Generally, we operate on a kind of internal self? Here they not only enjoy the buzz of the newsroom, but also find attending the daily editorial news conferences helpful for choosing the subject matter for their cartoons. It goes against my nature to want to bolster anyone. You cringe from that sort of thing. In contrast, they are expected to conform to varying degrees of daily editorial input and control. According to Andy Davey: "Unlike the brave cartoonist-knights of the broadsheets, speaking truth to power with their trusty, unyielding Pens of Satire, the tabloid cartoonist must cut his cartoon to suit his guvnor.

He is not allowed the indulgence of adopting the mantle of the Principled Artist, as in the broadsheets. He is a hack and must learn that pretty quick. Occasionally, the editor will make a suggestion if he does not like any of those proposed. Sometimes, the editor's decision is not made until later in the day, which has ramifications for the cartoonist. They seem to enjoy the macho brinkmanship of the late decision, just bringing the ship round in time.

Our political leaders appear to be getting younger and younger, which makes caricature harder, as prominent features tend to develop as people age. Nonetheless, cartoonists are having great fun with the likes of Cameron, Miliband, Clegg and Osborne.

It's so shiny and rosy and posh. His forehead is so waxy there's a permanent starburst off it. And his forehead is huge; really bulbous and not helped by a very high hairline. He has permanently flushed cheeks. He has goggly frogeyes with bags under them and crow's feet to the sides, a little pointy nose and a tiny lipless mouth.

I think he's probably heavier in real life than he looks, so I give him chubby jowls. Bell says he got the idea after noticing how remarkably smooth and even taut Cameron's skin was, as if his head had been encased in tight rubber. There was some initial opposition from Bell's editor at the Guardian, Alan Rusbridger, who forbade him to depict him in this way. However, Rusbridger gave Bell the green light when he found that the papers' advertisers did not have a problem with it.

Cameron has certainly been irked by Bell's depiction of him, as he recently told the cartoonist in person that "You can only push the condom so far! Rowson has had great success by depicting him as Little Lord Fauntleroy, whilst Brookes constantly associates him with his Public school education at Eton and at Oxford.

Ed Miliband's geekiness, dark set eyes and nasal utterances are a gift to the them. Because of his eyes, both Christian Adams and Steve Bell have drawn him at times as a panda bear.

Bell, in particular, has focused all his energies on Miliband's eyes: "I've drawn Ed a few times and he has crazy, staring eyeballs. His brother David has similar eyes but nowhere near as dramatic. This is because, like Wallace, Miliband also appears hapless, making the public's perception of him unsuitable Prime Ministerial material. The cartoonists portray the Chancellor of the Exchequer, George Osborne, as a sinister figure, along with his prominent 'bum' nose.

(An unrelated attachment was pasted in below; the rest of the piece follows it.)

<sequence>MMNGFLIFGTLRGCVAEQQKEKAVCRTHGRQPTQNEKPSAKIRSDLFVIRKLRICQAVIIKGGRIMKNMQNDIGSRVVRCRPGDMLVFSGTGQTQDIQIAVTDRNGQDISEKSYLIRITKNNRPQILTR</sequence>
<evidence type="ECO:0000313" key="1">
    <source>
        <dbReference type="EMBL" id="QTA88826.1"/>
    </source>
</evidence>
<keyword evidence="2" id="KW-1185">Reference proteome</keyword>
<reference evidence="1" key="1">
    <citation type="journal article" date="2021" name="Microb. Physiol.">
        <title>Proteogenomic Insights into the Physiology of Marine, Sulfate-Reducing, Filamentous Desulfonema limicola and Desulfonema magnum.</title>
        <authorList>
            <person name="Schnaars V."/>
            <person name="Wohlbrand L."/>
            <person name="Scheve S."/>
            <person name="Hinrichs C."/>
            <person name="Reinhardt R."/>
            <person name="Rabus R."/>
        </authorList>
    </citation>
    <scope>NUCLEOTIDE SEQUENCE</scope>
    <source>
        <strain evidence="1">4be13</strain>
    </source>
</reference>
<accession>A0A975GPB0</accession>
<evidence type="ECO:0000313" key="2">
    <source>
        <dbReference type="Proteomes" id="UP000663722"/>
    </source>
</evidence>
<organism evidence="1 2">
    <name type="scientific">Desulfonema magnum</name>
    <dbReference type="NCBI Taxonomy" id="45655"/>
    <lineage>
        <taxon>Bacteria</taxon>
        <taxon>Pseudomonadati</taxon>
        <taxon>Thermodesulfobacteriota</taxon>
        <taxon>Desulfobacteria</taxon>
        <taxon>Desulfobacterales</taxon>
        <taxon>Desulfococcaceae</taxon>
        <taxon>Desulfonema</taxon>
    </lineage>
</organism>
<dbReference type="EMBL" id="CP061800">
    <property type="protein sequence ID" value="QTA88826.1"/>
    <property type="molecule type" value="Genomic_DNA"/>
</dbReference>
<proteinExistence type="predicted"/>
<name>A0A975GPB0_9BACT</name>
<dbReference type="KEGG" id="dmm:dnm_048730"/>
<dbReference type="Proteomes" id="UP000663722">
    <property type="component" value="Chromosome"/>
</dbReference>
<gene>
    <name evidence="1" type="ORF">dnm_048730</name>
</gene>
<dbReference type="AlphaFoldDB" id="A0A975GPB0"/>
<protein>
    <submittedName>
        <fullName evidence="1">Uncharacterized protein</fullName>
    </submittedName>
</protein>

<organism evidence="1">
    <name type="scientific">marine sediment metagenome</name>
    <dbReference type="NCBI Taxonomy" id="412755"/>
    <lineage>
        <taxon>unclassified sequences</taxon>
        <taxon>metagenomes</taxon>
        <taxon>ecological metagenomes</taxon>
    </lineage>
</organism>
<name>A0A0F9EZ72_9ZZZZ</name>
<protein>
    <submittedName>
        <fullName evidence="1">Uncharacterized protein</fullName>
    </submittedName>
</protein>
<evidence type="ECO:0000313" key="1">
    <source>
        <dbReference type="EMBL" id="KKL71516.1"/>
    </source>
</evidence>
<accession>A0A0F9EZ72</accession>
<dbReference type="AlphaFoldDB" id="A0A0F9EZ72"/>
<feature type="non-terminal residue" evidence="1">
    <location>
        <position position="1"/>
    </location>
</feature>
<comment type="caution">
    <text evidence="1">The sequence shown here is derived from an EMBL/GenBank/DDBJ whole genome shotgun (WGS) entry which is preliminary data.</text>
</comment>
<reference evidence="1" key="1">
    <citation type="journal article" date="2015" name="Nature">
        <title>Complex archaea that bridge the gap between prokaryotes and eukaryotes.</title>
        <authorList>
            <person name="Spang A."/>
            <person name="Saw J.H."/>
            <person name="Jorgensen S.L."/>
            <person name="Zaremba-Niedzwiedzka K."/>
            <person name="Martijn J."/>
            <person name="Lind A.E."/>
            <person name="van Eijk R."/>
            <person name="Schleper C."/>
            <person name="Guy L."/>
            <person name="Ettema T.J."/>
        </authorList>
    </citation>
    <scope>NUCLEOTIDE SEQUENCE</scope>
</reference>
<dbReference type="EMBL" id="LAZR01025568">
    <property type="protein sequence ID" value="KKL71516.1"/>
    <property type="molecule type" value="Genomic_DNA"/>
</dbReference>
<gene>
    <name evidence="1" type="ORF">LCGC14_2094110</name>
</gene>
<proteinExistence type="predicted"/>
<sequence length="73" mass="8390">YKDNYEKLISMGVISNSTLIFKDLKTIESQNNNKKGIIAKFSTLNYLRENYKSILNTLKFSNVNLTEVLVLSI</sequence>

Christian Adams sees Osborne as: "…the pantomime villain straight from central casting. That grey bloodless skin. Those dark eyes I even add some blue to the flesh colour , that sneering sideways mouth, his dark hair, which I make jet black and greasy, and best of all, his wonderful nose.

I got a letter from a reader outraged that I give him a "penile, testicular nose" and I thought, good!

I've seen him in real life and he's actually very unremarkable, so thank goodness he photographs like this. This, I imagine, is a reference to Osborne's earlier friendship with Natalie Rowe, a dominatrix who called herself Miss Whiplash. According to Rowe, Osborne was fascinated by her world of whips, chains and rubber bondage equipment.

According to Bell, "The whole point about George's stance is its about restraint, restraint, restraint, cuts, cuts, whips, whips, straps, straps, chains, chains. Christian Adams believes this is because "he does actually look like a cardigan catalogue male model. There are no salient features you can grab and hang on to. There's a look about him — not vacant, but distant. Nothing much you could put your finger on, but you make that into a feature.

He's got a very high forehead and a very pronounced bum chin. Beyond that, it's hard to get a handle on him. Despite being Deputy Prime Minister and Leader of the Liberal Democrats, the perception is that he has no power or authority and is a prisoner of the Tories.

This is the way Peter Brookes depicts him, in the guise of Cameron's Etonian fag and lackey 'Cleggers'. So the idea of Cameron as a prefect and Clegg as his fag seemed a theme that is infinitely playable. I've called him 'Cleggers' because it's a public-school way of addressing somebody.

The Lib Dems are a party to the left of Labour and they are doing the Tories' bidding — they are fig leaves, being used to justify Tory policy. You can tell he's uncomfortable, as you would be if you were having all this stuff heaped upon you by the Tories. The whole thing is riddled with these wonderful, strange anomalies that will never be resolved, which is why the Coalition is so good for cartoonists.